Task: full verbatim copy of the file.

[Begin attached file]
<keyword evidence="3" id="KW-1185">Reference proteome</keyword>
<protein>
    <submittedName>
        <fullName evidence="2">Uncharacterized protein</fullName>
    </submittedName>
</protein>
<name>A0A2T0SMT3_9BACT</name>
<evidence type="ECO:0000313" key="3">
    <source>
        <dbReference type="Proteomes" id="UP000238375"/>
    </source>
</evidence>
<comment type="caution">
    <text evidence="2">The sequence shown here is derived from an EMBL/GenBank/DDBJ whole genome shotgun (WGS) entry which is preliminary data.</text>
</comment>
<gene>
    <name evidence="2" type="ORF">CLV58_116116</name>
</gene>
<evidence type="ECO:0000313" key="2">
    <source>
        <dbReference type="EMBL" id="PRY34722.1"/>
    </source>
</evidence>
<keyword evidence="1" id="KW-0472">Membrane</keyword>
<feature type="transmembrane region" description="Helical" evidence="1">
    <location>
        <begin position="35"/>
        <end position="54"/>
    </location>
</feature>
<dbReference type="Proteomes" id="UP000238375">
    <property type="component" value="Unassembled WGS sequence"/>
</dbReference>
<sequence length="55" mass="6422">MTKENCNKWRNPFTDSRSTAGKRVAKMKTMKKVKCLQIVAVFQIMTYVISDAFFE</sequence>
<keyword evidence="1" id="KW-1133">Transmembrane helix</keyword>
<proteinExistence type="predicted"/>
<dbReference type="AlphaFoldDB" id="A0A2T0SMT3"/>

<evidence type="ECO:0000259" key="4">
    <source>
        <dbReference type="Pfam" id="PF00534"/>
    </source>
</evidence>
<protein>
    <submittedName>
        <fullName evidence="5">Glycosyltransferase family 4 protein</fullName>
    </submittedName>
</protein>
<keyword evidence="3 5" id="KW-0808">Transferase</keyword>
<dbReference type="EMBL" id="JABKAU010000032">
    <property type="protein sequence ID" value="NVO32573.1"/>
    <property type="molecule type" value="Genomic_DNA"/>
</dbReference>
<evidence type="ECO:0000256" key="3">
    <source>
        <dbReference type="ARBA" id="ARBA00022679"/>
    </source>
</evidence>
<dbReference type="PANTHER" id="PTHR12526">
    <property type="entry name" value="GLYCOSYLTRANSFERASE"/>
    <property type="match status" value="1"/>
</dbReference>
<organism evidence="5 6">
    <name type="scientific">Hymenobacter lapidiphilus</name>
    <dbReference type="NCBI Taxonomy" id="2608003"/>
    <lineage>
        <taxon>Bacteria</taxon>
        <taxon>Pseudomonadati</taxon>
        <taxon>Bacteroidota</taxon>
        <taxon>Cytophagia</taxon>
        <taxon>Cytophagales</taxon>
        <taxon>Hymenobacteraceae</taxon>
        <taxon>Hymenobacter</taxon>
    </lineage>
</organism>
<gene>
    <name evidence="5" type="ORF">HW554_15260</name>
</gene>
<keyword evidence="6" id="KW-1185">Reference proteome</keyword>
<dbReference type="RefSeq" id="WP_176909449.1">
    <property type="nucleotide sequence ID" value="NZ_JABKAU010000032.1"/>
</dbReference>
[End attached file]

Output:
<keyword evidence="3" id="KW-1185">Reference proteome</keyword>
<protein>
    <submittedName>
        <fullName evidence="2">Uncharacterized protein</fullName>
    </submittedName>
</protein>
<name>A0A2T0SMT3_9BACT</name>
<evidence type="ECO:0000313" key="3">
    <source>
        <dbReference type="Proteomes" id="UP000238375"/>
    </source>
</evidence>
<comment type="caution">
    <text evidence="2">The sequence shown here is derived from an EMBL/GenBank/DDBJ whole genome shotgun (WGS) entry which is preliminary data.</text>
</comment>
<gene>
    <name evidence="2" type="ORF">CLV58_116116</name>
</gene>
<evidence type="ECO:0000313" key="2">
    <source>
        <dbReference type="EMBL" id="PRY34722.1"/>
    </source>
</evidence>
<keyword evidence="1" id="KW-0472">Membrane</keyword>
<feature type="transmembrane region" description="Helical" evidence="1">
    <location>
        <begin position="35"/>
        <end position="54"/>
    </location>
</feature>
<dbReference type="Proteomes" id="UP000238375">
    <property type="component" value="Unassembled WGS sequence"/>
</dbReference>
<sequence length="55" mass="6422">MTKENCNKWRNPFTDSRSTAGKRVAKMKTMKKVKCLQIVAVFQIMTYVISDAFFE</sequence>
<keyword evidence="1" id="KW-1133">Transmembrane helix</keyword>
<proteinExistence type="predicted"/>
<dbReference type="AlphaFoldDB" id="A0A2T0SMT3"/>

<evidence type="ECO:0000259" key="4">
    <source>
        <dbReference type="Pfam" id="PF00534"/>
    </source>
</evidence>
<protein>
    <submittedName>
        <fullName evidence="5">Glycosyltransferase family 4 protein</fullName>
    </submittedName>
</protein>
<keyword evidence="3 5" id="KW-0808">Transferase</keyword>
<dbReference type="EMBL" id="JABKAU010000032">
    <property type="protein sequence ID" value="NVO32573.1"/>
    <property type="molecule type" value="Genomic_DNA"/>
</dbReference>
<evidence type="ECO:0000256" key="3">
    <source>
        <dbReference type="ARBA" id="ARBA00022679"/>
    </source>
</evidence>
<dbReference type="PANTHER" id="PTHR12526">
    <property type="entry name" value="GLYCOSYLTRANSFERASE"/>
    <property type="match status" value="1"/>
</dbReference>
<organism evidence="5 6">
    <name type="scientific">Hymenobacter lapidiphilus</name>
    <dbReference type="NCBI Taxonomy" id="2608003"/>
    <lineage>
        <taxon>Bacteria</taxon>
        <taxon>Pseudomonadati</taxon>
        <taxon>Bacteroidota</taxon>
        <taxon>Cytophagia</taxon>
        <taxon>Cytophagales</taxon>
        <taxon>Hymenobacteraceae</taxon>
        <taxon>Hymenobacter</taxon>
    </lineage>
</organism>
<gene>
    <name evidence="5" type="ORF">HW554_15260</name>
</gene>
<keyword evidence="6" id="KW-1185">Reference proteome</keyword>
<dbReference type="RefSeq" id="WP_176909449.1">
    <property type="nucleotide sequence ID" value="NZ_JABKAU010000032.1"/>
</dbReference>